And they do need help, though not necessarily from DAD. Like most of us, council members are struggling with the unfamiliar and ever-expanding jargon and technology pertaining to Internet sites, search engines, and filtering software.

The fact that the technology is still young isn't just a worry for council members and parents who feel left behind. It also means it still has flaws. Older filters were word-based--they blocked sites containing certain pre-selected combinations of letters. So, for example, if someone searched for "Mars exploration" or "chicken breast" recipes, the filter might pick up the letters s-e-x and b-r-e-a-s-t and block the sites. More recently developed software blocks only sites considered undesirable by the company producing the filter. They offer no difficulties to users looking for information on Mars, but instead of enforcing the much-touted community standards, they enforce standards determined by the corporations producing the filters, says Diana Philip, regional director of the American Civil Liberties Union.

The ACLU has been following the battle in Plano closely. They have a national policy against filtering, and when confronted with similar cases, the organization has taken the issue to court.

Most local libraries have steered away from filtering.
"Well, we have not had any complaints, and it is a First Amendment issue with libraries in general," says Joe Bearden, assistant director of Dallas public libraries. "We treat the Internet as any other information resource, and we do not believe in censoring."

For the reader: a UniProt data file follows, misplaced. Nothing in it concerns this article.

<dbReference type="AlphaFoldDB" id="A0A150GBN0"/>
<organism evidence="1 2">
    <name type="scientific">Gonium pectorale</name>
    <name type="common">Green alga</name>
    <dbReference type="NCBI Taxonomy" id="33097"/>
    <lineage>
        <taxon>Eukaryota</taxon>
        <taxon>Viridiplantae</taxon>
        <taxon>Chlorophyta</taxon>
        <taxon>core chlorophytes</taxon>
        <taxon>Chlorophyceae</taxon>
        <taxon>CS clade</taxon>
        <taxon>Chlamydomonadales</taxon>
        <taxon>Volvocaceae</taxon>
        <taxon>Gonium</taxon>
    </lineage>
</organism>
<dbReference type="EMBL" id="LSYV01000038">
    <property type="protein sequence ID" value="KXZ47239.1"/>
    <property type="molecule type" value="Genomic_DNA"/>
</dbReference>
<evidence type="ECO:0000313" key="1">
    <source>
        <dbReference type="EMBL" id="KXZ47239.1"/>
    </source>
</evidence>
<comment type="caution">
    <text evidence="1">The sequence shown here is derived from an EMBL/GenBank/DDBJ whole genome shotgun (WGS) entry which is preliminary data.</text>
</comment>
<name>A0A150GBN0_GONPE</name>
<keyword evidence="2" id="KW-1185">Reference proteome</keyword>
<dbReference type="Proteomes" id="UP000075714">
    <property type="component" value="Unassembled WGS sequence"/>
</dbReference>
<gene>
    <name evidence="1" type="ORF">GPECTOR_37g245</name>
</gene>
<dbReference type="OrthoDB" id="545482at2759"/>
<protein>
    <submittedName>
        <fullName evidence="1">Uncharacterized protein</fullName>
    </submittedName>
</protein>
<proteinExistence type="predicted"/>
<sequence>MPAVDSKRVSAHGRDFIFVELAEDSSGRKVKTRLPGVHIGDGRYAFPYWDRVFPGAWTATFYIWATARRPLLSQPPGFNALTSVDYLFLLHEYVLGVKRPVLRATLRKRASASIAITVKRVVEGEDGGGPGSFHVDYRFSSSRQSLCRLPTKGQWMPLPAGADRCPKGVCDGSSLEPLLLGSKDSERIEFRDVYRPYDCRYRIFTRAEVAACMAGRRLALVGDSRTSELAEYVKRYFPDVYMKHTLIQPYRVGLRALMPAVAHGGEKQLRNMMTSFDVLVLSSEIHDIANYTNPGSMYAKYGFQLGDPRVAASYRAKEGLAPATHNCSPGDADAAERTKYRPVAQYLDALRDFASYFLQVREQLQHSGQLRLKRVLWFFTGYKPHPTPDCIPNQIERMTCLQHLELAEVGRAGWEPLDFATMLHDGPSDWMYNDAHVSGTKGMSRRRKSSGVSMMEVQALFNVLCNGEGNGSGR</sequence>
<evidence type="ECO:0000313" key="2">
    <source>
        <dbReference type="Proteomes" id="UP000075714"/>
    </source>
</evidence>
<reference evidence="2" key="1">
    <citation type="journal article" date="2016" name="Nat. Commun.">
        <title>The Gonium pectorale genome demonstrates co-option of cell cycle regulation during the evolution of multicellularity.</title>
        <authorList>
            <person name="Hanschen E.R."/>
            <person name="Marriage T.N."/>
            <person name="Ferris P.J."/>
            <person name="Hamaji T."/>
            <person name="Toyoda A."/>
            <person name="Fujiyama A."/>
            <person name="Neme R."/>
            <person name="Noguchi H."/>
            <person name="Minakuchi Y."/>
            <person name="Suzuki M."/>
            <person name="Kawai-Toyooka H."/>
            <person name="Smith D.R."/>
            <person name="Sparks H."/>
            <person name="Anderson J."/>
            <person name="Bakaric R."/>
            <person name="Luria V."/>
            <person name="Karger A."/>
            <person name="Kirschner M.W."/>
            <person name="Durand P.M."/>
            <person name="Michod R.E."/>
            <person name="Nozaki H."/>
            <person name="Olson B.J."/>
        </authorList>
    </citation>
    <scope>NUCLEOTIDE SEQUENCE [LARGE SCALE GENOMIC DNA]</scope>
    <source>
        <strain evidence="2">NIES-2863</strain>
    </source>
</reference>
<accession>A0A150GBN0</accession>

Coppell's city council, on the other hand, decided to adopt a filtering device even before their library started offering Internet access through its five computers in October 1997. Its Library Advisory Board--like Plano's--was against the decision, says Judi Biggerstaff, library manager of William T. Cozby Public Library. But that's no problem. They have a new advisory board now, and it "is happy with our filtering product," she says.

While there is a concern about legal action in the future, "that depends on how policy is developed," says Diane Wetherbee, Plano city attorney. "I think there are ways to do it legally, and ways that raise concerns."

Yet when the ACLU faced filtering in courts in the past, they found that judges agree with their vision of an Internet unfettered by blocking software.

While access to pornography is not considered part of the First Amendment guarantees, the filtering software currently available is less than perfect, allowing some obscene material through while blocking sites considered perfectly admissible.